Safeguarding your home

August 9, 2009 5:46:02 AM PDT
Simple steps to make your home safe for your children, that'll cost you less than $5. Safety expert Debra Holtzman and author of "The Safe Baby: A Do-It-Yourself Guide to Home Safety and Healthy Living" joined us with tips. Everyone wants to think of their home as 'safe,' but are there things they may be overlooking?
Certainly, there will always be hidden dangers, but luckily with a little extra attention, they can be easily addressed. And, it not just about avoiding hazards but being prepared for safety, in case you find yourself in an emergency.Q - Everyone wants to think of their home as 'safe,' but are there things they may be overlooking?

Is it just at home where people need to be concerned?
No. It's important that everyone, but especially parents, consider their own personal safety and the safety of their family wherever they go. To help, I've created a list of my top-10 recommended safety items to have on-hand both at home and while you're on the go.

As we're all being more budget conscious these days, are these things that will set people's wallets back?
Not at all. In fact, these simple tools won't set your family back much money, at all.

1. Spill resistant mug for hot beverages. It can help avoid a potential burn in the car or at home around a curious child. It's also eco-friendly.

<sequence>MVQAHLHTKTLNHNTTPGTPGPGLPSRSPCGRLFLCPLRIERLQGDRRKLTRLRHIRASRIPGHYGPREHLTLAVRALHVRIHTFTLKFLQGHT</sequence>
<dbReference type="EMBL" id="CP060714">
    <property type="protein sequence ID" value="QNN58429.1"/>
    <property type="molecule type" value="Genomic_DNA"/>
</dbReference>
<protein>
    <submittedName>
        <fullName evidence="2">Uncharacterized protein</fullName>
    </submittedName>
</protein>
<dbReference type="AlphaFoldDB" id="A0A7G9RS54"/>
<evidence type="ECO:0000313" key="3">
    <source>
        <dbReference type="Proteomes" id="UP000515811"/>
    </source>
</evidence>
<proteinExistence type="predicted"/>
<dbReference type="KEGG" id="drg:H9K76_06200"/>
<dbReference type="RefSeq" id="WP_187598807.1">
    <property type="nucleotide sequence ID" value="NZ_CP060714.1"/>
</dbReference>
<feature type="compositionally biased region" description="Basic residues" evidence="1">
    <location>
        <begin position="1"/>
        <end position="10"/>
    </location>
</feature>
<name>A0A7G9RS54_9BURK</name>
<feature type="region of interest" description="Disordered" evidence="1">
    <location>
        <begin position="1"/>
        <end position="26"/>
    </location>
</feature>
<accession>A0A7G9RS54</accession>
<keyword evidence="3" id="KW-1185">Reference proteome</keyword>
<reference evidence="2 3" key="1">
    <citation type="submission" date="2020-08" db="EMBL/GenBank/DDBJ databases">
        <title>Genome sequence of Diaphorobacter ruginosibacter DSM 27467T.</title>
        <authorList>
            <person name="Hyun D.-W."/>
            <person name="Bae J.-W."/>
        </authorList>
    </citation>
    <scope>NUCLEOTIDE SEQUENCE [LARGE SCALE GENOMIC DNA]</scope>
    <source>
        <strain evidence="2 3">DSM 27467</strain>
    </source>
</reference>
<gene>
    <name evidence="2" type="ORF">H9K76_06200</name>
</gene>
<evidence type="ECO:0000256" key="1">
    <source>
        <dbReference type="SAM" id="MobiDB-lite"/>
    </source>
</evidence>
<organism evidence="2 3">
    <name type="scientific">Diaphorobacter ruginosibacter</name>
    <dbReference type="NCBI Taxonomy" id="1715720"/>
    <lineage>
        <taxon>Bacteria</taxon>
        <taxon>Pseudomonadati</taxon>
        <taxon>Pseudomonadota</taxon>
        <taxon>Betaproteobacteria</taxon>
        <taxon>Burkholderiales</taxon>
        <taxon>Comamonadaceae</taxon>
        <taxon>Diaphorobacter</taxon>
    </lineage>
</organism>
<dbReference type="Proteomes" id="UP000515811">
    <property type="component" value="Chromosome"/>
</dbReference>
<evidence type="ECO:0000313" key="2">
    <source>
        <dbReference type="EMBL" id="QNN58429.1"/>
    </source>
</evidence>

2. Kitchen hand soap dispenser or hand sanitizer for "on the go". Hand soap in the kitchen will help remind you to wash your hands often - it is especially helpful after handling food, pets or after coming in from outdoors.

3. Bandages and antiseptic wipes. Always keep a first-aid kit on hand - every scrape is an opening for possible infection.

4. Digital instant-read food thermometer. A food thermometer is a must-have at home and at your next BBQ, to know if food is truly cooked-through.

5. Glow in the dark sticks (or flashlights). Provides a nonflammable, non-spark producing, portable light. Perfect if you get stuck outside in the dark for any reason.

6. An emergency contact list. Include the number of a contact living outside of the emergency area - you are more likely to connect with a long-distance number outside the area than with a local number.

7. Fully charged cellular phone. It is essential to keep a cell phone in your car in case of emergency.

The following items are important childproofing tools that can be conveniently used when traveling:

8. Empty toilet paper roll. A great way to quickly test small items that can present a choking hazard.

9. Door knob cover. Help prevent children from entering rooms and other areas with possible dangers.

10. Electrical outlet covers. Choose the bigger individual outlet caps, ones that cannot turn into choking hazards if pulled out.

Bonus tip: If traveling with a baby, bring your own crib sheet as accommodations may only have larger sheets, which could be a hazard.

For more on this, visit www.thesafetyexpert.com.


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